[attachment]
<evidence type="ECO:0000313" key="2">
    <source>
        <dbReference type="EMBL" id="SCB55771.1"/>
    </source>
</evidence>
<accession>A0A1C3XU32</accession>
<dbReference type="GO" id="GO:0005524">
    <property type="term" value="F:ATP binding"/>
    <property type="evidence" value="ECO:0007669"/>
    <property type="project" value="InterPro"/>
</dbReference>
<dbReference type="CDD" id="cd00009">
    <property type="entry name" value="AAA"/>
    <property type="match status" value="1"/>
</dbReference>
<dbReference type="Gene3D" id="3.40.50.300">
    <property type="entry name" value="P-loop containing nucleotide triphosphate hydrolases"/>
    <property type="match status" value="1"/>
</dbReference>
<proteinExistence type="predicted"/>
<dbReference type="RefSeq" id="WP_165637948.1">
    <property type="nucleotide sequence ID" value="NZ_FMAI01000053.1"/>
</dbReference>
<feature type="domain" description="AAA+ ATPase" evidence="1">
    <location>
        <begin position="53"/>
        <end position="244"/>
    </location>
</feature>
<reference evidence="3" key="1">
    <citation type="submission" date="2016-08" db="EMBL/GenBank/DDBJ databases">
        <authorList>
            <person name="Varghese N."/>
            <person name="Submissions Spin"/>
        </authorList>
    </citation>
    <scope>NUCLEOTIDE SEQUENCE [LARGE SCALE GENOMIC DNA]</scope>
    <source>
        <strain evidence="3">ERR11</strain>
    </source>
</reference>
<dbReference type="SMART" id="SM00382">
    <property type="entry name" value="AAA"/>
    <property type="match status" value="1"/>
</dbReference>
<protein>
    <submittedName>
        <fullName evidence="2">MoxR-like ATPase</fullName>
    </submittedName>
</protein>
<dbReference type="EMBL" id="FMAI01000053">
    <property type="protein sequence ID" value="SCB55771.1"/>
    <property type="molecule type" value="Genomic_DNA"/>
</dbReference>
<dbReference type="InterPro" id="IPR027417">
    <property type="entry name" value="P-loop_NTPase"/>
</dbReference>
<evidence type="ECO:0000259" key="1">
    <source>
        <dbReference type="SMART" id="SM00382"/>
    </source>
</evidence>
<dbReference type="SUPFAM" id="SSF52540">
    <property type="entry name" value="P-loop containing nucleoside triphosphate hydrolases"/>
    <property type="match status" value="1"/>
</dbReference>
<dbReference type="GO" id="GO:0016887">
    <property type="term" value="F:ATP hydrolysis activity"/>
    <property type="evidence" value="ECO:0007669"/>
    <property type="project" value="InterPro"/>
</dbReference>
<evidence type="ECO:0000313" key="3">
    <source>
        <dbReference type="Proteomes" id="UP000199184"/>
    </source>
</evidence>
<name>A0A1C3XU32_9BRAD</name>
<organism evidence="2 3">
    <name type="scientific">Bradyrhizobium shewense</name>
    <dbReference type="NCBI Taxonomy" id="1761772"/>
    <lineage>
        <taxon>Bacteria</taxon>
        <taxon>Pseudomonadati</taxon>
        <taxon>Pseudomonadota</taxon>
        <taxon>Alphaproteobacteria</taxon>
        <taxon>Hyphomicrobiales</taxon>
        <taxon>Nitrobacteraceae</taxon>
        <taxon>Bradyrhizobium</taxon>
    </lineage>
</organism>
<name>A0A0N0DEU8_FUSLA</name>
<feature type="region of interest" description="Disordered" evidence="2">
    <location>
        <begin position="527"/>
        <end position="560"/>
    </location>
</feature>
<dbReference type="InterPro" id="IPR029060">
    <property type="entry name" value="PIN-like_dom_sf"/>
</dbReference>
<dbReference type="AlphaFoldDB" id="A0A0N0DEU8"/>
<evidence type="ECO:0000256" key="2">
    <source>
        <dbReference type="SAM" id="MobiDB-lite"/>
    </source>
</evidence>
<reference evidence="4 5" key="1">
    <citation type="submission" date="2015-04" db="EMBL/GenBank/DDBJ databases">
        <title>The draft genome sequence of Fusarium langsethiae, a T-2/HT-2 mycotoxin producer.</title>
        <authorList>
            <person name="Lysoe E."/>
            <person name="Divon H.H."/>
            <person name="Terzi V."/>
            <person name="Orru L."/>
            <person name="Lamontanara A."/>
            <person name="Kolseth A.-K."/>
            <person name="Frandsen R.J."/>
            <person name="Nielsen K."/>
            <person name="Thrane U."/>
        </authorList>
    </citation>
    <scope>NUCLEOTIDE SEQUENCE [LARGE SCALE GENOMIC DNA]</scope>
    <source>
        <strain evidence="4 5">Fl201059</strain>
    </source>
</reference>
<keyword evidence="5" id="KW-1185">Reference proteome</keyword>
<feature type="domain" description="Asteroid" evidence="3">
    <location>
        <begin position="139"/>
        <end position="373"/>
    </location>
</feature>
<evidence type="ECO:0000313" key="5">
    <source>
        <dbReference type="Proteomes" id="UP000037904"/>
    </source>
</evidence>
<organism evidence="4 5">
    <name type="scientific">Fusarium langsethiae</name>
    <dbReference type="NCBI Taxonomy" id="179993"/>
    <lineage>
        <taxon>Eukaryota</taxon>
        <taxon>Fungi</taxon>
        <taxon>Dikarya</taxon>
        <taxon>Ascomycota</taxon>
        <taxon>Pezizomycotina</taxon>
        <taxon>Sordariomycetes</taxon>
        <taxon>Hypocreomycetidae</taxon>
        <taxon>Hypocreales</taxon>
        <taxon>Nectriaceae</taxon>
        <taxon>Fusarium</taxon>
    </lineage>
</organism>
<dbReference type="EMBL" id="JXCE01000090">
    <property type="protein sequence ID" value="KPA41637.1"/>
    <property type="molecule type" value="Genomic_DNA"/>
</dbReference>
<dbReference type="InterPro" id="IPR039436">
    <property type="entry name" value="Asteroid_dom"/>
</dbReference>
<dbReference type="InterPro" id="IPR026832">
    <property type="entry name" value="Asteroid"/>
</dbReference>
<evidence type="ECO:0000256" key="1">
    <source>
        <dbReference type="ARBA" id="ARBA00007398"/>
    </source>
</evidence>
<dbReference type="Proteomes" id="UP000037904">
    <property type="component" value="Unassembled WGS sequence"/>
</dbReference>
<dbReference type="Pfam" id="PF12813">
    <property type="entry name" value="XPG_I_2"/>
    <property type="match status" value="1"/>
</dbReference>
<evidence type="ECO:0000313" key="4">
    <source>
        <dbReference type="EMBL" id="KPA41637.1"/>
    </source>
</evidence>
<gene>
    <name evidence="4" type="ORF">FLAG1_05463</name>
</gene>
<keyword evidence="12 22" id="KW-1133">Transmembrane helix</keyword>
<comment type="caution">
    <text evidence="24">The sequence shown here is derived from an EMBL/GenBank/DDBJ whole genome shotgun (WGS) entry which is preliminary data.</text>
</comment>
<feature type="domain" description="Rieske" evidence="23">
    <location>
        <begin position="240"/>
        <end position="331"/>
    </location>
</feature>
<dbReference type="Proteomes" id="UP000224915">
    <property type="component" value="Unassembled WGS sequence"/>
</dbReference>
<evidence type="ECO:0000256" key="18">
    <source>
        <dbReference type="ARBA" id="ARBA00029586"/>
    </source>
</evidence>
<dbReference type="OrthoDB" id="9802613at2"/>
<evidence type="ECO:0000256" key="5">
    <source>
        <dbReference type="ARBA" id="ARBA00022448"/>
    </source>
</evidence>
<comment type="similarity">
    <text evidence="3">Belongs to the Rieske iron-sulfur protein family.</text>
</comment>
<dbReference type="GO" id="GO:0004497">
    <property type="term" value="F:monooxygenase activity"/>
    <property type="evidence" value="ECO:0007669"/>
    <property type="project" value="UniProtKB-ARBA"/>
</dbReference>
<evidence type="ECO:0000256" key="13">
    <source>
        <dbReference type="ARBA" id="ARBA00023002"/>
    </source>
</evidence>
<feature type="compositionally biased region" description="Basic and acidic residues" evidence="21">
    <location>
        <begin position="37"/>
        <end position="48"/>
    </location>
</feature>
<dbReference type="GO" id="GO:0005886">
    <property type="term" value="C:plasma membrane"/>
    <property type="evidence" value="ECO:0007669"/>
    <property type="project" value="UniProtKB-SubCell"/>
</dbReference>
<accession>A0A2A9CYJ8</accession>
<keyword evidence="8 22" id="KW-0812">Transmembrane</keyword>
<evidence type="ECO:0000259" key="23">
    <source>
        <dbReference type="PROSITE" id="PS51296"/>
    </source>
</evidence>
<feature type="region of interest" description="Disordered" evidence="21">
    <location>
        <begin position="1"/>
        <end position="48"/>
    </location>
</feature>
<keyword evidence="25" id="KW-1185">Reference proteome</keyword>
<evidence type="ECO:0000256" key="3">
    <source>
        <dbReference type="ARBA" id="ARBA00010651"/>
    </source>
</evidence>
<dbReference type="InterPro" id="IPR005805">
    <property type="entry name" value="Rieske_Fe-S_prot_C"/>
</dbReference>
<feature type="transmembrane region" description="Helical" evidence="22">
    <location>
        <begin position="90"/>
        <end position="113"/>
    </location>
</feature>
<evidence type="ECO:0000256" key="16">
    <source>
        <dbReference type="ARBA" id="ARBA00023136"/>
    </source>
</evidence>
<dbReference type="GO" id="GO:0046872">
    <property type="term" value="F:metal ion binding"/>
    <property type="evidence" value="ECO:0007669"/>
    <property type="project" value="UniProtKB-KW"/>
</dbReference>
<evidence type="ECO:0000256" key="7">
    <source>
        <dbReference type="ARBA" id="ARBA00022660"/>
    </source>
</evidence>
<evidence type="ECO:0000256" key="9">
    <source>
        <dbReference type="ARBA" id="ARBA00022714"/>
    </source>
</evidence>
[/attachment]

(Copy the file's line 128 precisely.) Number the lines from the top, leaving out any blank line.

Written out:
<feature type="domain" description="Asteroid" evidence="3">